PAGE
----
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Last updateThu, 22 Feb 2024 3pm

Animal shot in January confirmed as wolf

    Biologists have identified an animal shot near Little Fish Lake last winter was a wolf, and what a wolf it was.
    In The Mail’s January 12 edition, it reported that Ed Gammie killed the animal on his property. The animal weighed about 115 pounds and measured about 6 feet from nose to tail, large even by a wolf standard.
    Local Fish and Wildlife submitted the skull to The University of Alberta to be properly identified.
    Rob Losey, a member of the faculty of Anthropology at the University of Alberta and a palaeontologist colleague from Belgium identified the skull to be a typical adult wolf.
    “We used a series of measurements on the wolf’s skull and compared them with measurements taken on a large group of North America (largely Alberta) and Eurasian wolves, as well as with those of dogs. We then used a multivariate statistical program to assess whether the skull more resembled a wolf or a dog,” said Losey.
    Local Fish and Wildlife officer Byron Jensen explained that throughout history, animals have been most often catalogued by measurements, and these are used to determine the species. There is no simple DNA test. What also complicates the identification is that wolves and dogs have been mixing for centuries, and even if it appears as a wolf, it is difficult to say if it is a pure strain.
    He said this occurrence of a wolf in the area is rare given the landscape and the fact the pack animal was alone. Having said that, it is not completely unexpected, as wild animals can have large and varied ranges.  Resident sightings have confirmed the presence of cougars in the area over the past few years, and Jensen said every five or six years a black bear typically wanders down the river valley.
    What also struck Jensen is the size. In comparing it with a wolf skull he had in the office, he concluded it is one big wolf.
    Patty Ralrick, who is affiliated with the Royal Tyrrell Museum, confirmed his feeling. The subject of her masters research is on Little Fish Lake, and she took measurements of the skull.  In her mind, there is no doubt it is a wolf. While they are a rarity today, in her field work she stumbled upon about a dozen skull in the Little Fish Lake area between 600 and 1,400 years old.
    “It was the largest skull I had seen,” said Ralrick, who compared known wolf skulls in the Royal Alberta Museum and skulls collected by Alberta Fish and Wildlife.
    “When I took all my measurements that I took of the skull of the wolf from the Delia area, and put it into my matrices, it fell out with the wolves, and actually very high. It is a very large animal … it is definitely one of the biggest skulls I have seen.”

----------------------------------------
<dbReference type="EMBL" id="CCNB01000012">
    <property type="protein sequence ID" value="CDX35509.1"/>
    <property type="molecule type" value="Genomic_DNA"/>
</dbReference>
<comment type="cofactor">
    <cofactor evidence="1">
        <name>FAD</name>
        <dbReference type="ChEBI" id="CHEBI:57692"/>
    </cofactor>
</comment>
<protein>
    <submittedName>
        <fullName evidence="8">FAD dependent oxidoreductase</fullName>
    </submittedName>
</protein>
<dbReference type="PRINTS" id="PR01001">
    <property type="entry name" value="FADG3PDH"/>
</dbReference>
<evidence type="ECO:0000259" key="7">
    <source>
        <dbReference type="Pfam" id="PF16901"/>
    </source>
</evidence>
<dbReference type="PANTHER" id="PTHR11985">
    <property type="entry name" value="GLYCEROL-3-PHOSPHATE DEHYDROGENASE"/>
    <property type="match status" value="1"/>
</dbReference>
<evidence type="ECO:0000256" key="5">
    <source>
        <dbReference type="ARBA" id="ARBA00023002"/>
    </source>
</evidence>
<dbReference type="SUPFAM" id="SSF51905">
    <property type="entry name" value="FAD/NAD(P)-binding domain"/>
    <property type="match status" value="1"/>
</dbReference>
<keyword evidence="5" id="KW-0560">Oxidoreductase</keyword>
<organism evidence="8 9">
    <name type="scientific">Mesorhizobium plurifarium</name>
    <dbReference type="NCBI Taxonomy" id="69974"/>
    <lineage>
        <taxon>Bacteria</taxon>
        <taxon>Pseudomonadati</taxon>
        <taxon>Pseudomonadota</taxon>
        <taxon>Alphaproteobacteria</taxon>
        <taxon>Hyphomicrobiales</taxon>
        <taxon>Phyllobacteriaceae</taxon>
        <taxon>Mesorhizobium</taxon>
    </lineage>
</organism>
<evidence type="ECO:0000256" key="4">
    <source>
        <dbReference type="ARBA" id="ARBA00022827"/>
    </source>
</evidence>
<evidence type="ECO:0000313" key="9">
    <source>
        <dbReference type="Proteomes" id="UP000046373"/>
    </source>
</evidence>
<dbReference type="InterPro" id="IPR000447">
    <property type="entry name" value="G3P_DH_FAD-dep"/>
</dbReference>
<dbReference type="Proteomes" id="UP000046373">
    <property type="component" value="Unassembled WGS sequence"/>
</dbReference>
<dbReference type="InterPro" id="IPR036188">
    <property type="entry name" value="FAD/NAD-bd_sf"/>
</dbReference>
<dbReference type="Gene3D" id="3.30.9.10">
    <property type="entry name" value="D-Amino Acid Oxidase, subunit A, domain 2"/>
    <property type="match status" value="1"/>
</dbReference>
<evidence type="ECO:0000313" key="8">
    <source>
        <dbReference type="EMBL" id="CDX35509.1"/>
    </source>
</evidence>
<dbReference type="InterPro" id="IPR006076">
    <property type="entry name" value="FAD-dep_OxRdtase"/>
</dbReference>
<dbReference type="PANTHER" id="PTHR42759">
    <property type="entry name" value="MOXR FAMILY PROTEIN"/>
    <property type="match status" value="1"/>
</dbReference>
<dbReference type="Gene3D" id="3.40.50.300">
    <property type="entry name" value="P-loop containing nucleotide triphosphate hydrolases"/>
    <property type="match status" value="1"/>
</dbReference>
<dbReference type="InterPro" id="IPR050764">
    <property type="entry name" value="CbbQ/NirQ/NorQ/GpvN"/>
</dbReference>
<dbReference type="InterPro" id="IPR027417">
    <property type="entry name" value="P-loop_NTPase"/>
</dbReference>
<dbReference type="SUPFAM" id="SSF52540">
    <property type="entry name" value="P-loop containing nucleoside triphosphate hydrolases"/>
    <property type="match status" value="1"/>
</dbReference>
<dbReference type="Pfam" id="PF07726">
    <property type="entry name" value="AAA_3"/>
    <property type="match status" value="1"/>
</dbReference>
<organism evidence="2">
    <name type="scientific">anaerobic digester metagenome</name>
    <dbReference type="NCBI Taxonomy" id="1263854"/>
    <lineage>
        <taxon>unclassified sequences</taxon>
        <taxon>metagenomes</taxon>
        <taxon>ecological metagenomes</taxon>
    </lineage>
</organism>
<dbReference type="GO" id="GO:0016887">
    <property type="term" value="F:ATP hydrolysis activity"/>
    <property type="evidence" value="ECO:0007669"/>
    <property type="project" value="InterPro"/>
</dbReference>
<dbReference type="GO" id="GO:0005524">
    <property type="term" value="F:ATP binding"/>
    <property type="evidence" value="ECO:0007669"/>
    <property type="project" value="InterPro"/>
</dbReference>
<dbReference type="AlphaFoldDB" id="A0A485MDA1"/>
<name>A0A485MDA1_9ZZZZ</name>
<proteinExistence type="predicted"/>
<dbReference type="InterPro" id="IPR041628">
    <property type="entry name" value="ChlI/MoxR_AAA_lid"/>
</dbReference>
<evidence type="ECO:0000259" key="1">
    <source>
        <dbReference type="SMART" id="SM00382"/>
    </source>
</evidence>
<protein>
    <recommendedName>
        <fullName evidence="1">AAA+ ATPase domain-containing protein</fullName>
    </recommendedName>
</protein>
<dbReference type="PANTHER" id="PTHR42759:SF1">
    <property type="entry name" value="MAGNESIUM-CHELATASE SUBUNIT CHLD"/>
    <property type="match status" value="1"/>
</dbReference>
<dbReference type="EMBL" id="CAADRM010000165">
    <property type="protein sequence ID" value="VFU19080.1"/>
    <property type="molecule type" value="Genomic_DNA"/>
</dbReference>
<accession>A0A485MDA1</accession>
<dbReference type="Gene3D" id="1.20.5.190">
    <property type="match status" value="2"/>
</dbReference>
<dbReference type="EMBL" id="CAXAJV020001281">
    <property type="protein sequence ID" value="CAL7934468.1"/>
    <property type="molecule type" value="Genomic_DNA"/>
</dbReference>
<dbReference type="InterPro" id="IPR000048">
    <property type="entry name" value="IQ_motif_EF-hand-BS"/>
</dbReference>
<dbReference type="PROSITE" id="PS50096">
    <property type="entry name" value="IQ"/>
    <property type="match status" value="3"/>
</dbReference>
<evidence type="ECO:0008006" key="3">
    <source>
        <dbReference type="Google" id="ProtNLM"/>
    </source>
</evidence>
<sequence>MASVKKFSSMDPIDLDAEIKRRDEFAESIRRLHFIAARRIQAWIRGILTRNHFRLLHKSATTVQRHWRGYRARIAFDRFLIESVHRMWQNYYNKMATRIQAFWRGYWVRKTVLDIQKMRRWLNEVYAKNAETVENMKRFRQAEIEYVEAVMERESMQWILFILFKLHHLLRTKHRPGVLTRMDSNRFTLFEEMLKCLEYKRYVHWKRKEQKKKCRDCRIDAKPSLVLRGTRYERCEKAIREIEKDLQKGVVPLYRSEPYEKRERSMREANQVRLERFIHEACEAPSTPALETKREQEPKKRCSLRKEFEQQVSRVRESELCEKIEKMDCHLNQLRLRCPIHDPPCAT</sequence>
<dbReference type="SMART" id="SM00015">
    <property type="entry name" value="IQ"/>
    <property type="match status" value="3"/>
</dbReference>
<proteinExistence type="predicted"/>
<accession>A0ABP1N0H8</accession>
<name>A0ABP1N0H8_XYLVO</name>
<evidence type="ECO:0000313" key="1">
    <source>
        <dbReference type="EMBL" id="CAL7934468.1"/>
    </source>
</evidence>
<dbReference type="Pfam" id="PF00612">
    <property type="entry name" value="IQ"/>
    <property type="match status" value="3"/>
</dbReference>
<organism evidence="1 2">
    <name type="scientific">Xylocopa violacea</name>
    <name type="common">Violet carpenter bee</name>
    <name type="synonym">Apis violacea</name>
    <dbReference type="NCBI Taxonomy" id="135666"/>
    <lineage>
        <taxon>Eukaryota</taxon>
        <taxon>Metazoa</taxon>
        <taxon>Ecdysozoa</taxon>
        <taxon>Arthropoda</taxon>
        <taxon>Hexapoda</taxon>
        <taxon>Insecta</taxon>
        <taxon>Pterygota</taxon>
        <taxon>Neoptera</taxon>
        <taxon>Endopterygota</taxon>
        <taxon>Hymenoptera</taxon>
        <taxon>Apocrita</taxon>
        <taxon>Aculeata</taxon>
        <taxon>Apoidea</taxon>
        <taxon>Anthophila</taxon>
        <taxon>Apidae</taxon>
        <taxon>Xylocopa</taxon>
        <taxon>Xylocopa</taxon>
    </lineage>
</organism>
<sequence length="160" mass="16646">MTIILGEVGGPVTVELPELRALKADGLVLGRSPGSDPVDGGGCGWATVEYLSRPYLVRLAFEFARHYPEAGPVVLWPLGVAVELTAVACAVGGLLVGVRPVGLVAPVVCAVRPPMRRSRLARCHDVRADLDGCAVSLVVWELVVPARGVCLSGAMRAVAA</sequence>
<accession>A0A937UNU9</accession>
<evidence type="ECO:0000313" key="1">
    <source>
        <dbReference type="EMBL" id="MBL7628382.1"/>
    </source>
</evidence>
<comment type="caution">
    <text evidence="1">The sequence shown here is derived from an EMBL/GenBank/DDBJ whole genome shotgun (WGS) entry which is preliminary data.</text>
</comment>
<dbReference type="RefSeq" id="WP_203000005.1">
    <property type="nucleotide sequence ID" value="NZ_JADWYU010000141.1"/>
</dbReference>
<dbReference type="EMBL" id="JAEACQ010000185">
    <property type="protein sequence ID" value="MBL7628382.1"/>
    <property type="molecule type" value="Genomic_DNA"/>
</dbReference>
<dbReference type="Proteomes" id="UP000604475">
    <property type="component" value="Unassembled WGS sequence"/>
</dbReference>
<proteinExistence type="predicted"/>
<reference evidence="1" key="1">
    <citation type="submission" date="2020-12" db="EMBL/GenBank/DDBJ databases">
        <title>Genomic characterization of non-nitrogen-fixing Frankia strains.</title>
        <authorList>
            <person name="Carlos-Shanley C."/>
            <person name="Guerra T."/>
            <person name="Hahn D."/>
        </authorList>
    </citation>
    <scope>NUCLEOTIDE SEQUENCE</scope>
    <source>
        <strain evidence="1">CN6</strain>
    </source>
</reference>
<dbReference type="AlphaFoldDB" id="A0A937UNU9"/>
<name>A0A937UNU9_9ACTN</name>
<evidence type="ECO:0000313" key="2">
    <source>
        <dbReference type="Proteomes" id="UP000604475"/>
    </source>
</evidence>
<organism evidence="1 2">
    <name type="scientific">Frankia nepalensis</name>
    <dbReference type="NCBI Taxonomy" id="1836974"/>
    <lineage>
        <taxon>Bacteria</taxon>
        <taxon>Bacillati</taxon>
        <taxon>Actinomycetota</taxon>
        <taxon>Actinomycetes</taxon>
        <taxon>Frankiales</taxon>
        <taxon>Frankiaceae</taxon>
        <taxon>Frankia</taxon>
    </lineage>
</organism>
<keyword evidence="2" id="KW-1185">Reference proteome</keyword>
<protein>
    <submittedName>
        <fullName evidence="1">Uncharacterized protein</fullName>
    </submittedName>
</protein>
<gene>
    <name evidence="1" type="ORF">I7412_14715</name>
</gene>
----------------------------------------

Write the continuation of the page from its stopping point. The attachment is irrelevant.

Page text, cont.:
Aside from just the size, she said the large size of the cutting teeth, the shape of auditory bullae and the shape of the skull tipped her off that it was a wolf.
    As for Gammie, he has the skull to keep.
    “I hope this is the last one I see,” he said.


3rd annual Coats For Kids campaign Thursday

Western Gm in Drumheller will be hosting there 3rd Annual COATS FOR KIDS campaign this Thursday October 13, from 7:30 a.m. to 6:00 p.m. in the showroom.
 
The objective of Coats For Kids is to collect as much good useable children’s and adults winter outerwear as possible. All coats will be dry cleaned by ALSCO. Western GM will then submit the winter outerwear through the Salvation Army, which will then be given free of charge to children and adults in need throughout Drumheller and area.

Enter your name to win a door prize from Western GM. Refreshments supplied by Freson Bros. IGA Drumheller. Please come out and make this the Best COATS FOR KIDS EVER.

Drivers complying with new distracted driver legislation

    It is a month into the new Distracted Driving legislation, and by and large it appears residents are learning to hang up on the road.
    The local detachment has been enforcing the new law, which bans the use of hand held cell phones and a number of other activities that could distract a driver while they are behind the wheel.
    “I think the majority of the people are compliant, but there are still some people that think it is more important to take that phone call or text when they are driving,” said Corporal Kevin Charles.
    He said by last week they have issued about a half dozen tickets and about the same number of warnings.  By and large the violations have been for using a cell phone, although he knows of one where a woman was applying lipstick while she was on the road.
    “It is going to be a lot like seatbelts.  I remember as a kid there was no seatbelt law in Alberta. When that changed over, I am sure the public was up in arms, and there was a time period before people realized. And now everyone knows that when you get in a car you wear a seatbelt,” said Charles.
    “In a few more months it will become a positive habit for people.”


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